Justin’s Korea Update: Virus Rapidly Declining on the Pen

On Sunday, South Korea reported eight new cases of the Wuhan virus.* Yes, you read that correctly. Eight. The Korean government has performed brilliantly in handling this crisis, and last week South Korean voters rewarded the left of center ruling party by delivering them a resounding parliamentary victory.

Bottom line is Korea has defeated the virus–at least this first wave. Lordwilling, it won’t come back with a vengeance. Of the 10,000 plus infected with the virus in Korea, nearly seventy-five percent have already recovered. As of 17 April, 230 had succumbed to the virus. Things are beginning to slowly return to normal. On post, barber shops are re-opening. The bowling alley has re-opened and the movie theater has also. Measures are still in place to enforce social distancing. For instancing, every other lane is open at the bowling alley. However, signs of progress are clear. I would estimate South Korea is about 30 days ahead of the hardest hit areas of the United States. I’m hopeful much of the country can return to normal faster than 40 days from now. We’ve been very fortunate in the midst of our pandemic. Some of our frustrations include not being able to purchase all-purpose flour at the commissary for the last three weeks. That’s small potatoes compared to people fighting for their lives and livelihoods.

The virus has definitely kept Soldiers separated from families longer than anticipated, and that is one of the things I hate most about this pandemic. The emotional, physical, and psychological toll is immense for so many friends.

Writing for the Washington Post, Marc Thiessen explains how the country that has combatted the Wuhan virus most competently is China. Free China that is. The country has reported fewer than 400 cases of the virus and only six deaths. Thiessen explains why Taiwan has combatted the virus so effectively:

First, Taiwan acted fast. On Dec. 31, while Beijing was still denying the virus was capable of human transmission, Taiwanese officials began boarding planes arriving from Wuhan to identify and isolate passengers with fever or pneumonia before they could deplane. On Jan. 5, they denied entry to any individual who had traveled to Wuhan in the past 14 days and had a fever or respiratory symptoms. On Jan. 30, the government expanded its surveillance system to cover all travelers from China, Hong Kong and Macao. On Feb. 6, all international cruise ships were banned. On Feb. 14, an entry quarantine system was implemented that required all travelers to complete electronic health declarations. Anyone identified as high risk was placed under 14-day home quarantine and monitored electronically through their mobile phones.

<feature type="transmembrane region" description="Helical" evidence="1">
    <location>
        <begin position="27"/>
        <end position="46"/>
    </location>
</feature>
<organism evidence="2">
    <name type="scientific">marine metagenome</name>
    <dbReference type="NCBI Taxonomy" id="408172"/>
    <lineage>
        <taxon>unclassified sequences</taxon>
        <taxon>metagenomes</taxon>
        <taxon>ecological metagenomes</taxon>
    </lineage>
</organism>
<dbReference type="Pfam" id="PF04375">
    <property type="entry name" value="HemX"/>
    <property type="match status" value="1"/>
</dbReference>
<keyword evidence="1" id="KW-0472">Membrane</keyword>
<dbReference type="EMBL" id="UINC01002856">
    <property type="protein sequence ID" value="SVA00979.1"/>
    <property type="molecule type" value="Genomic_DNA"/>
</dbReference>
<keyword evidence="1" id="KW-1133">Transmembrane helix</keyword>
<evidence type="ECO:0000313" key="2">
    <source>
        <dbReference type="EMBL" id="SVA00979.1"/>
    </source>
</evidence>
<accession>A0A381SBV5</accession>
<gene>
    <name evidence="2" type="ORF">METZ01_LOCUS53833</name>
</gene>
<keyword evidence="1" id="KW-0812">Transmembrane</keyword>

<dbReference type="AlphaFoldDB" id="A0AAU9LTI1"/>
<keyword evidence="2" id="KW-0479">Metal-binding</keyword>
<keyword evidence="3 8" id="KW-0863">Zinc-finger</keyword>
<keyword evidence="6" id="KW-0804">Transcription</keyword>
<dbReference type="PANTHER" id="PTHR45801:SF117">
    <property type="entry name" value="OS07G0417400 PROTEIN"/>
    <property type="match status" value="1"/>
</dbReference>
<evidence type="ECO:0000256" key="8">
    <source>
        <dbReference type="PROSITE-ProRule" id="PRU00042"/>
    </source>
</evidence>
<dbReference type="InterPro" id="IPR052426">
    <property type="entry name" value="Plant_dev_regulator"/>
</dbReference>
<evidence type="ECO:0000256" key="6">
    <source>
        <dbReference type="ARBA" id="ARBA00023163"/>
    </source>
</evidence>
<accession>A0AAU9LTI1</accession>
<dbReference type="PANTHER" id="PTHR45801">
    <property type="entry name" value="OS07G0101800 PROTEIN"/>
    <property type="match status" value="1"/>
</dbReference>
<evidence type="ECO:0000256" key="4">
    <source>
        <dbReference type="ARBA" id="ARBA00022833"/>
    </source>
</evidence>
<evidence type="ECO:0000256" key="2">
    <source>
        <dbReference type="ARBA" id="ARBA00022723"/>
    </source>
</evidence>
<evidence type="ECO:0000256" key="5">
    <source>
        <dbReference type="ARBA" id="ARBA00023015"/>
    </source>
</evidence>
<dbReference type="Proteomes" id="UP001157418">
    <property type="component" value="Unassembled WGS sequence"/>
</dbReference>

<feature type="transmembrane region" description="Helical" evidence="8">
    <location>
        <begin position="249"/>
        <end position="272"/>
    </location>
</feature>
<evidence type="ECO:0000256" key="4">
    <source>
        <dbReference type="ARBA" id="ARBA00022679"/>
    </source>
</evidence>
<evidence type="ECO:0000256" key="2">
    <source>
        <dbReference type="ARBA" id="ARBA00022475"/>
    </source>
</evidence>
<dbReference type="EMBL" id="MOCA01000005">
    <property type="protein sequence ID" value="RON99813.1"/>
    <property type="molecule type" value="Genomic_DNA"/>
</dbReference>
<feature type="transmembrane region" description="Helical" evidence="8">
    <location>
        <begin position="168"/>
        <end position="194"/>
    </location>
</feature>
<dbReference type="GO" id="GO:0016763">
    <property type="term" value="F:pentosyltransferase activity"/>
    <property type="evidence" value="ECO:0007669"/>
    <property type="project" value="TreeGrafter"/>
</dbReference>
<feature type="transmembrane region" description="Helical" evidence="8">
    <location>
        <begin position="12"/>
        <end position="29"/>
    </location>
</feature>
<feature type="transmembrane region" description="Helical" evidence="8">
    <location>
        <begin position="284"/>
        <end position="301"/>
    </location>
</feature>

Second, the government acted with complete transparency. Taiwan’s vice president, who happens to be an epidemiologist, delivered regular press briefings and public service announcements updating people on the mitigation efforts. After the Diamond Princess — the cruise ship that became a hotbed of covid-19 cases — docked near Taipei, the government published a list of 50 locations where passengers who disembarked had visited so those who had contact with them could self-quarantine. The government set up a coronavirus hotline and proactively sought out those with respiratory symptoms. Taiwanese officials also set price limits to prevent the hoarding of masks, and mobilized Taiwan’s military to help increase mask production from 2 million to 15 million a day.

Contrast this with the actions of the Chinese Communists, who punished doctors who tried to sound the alarm about the disease, ordered them to destroy virus samples and lied to the world. Indeed, Beijing’s thuggish behavior may inadvertently have helped save Taiwan: As part of its intimidation campaign before Taiwan’s Jan. 11 presidential election, Beijing banned Chinese tourism to Taiwan — which reduced the number of Chinese tourists at the very moment the virus was spreading rapidly in Wuhan.

But those efforts to isolate Taiwan may have hurt us. On Dec. 31, Taiwan tried to warn the World Health Organization (WHO) about the danger the virus posed. But because China will not let Taiwan join international organizations, its warnings were ignored as the WHO continued to parrot Beijing’s lies. Had Taiwan been a member, we would have learned several critical weeks sooner about the coming danger.

Thiessen’s article is a fascinating contrast between a despotic regime and a democratic government’s handling of the virus. It’s a contrast that the American media has largely ignored. Perhaps, Taiwan’s success stems from its understanding of the evil and duplicitous nature of China’s communist government better than any other country in the world. Consequently, they acted accordingly.

*I’m referring to COVID-19 as the Wuhan virus, because I’m tired of the evil Chinese communist regime getting a pass by the US and international media for the global disaster the totalitarian government has caused. Please watch this video in its entirety, and you’ll likely completely understand where I’m coming from w/ this decision.


2 comments on “Justin’s Korea Update: Virus Rapidly Declining on the Pen

  1. Kurt Hartley

    Good stuff brother! Glad you’re doing well!

    Liked by 1 person

  2. Kevin Wax

    Great post Justin. One can only hope that the US media will see the significance of this news story.

    Liked by 1 person

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